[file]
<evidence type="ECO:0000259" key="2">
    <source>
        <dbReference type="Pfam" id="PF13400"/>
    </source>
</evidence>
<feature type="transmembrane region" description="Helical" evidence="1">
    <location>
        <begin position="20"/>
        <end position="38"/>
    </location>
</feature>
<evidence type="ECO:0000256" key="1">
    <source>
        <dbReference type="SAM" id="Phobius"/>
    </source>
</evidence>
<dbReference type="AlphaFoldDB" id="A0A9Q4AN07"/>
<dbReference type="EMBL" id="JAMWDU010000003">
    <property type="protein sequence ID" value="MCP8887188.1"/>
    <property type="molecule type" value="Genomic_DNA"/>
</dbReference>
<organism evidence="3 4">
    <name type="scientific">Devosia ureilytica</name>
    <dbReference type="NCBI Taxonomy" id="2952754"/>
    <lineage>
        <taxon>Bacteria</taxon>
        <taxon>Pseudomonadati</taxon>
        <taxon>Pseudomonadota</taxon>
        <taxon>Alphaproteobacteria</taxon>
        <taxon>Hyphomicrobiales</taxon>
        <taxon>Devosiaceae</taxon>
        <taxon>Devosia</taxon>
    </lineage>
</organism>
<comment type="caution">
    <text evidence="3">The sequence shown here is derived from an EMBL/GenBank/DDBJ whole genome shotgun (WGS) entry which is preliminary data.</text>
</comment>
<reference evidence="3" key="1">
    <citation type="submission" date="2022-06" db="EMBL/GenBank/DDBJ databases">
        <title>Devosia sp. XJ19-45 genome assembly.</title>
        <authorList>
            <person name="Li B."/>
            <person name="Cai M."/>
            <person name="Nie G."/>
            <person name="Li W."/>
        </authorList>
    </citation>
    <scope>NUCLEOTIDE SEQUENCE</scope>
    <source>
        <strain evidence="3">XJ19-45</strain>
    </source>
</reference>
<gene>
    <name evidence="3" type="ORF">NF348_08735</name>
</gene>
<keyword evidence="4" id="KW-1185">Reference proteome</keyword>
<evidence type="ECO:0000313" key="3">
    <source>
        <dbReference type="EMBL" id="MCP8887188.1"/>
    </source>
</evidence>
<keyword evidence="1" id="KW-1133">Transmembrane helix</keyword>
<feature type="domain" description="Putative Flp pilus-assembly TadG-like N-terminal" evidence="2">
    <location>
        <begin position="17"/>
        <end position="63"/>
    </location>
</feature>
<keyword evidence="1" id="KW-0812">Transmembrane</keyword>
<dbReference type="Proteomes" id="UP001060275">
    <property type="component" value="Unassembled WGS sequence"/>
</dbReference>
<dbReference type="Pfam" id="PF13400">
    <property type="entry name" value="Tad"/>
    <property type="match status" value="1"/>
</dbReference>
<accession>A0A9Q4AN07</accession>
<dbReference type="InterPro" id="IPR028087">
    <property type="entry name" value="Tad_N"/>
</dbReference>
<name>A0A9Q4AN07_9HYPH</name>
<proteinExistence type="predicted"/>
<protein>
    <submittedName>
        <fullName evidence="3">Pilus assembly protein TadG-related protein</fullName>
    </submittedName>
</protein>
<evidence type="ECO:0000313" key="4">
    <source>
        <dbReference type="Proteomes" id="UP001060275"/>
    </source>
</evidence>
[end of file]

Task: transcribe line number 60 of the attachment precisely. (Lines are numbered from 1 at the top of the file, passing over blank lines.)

    </source>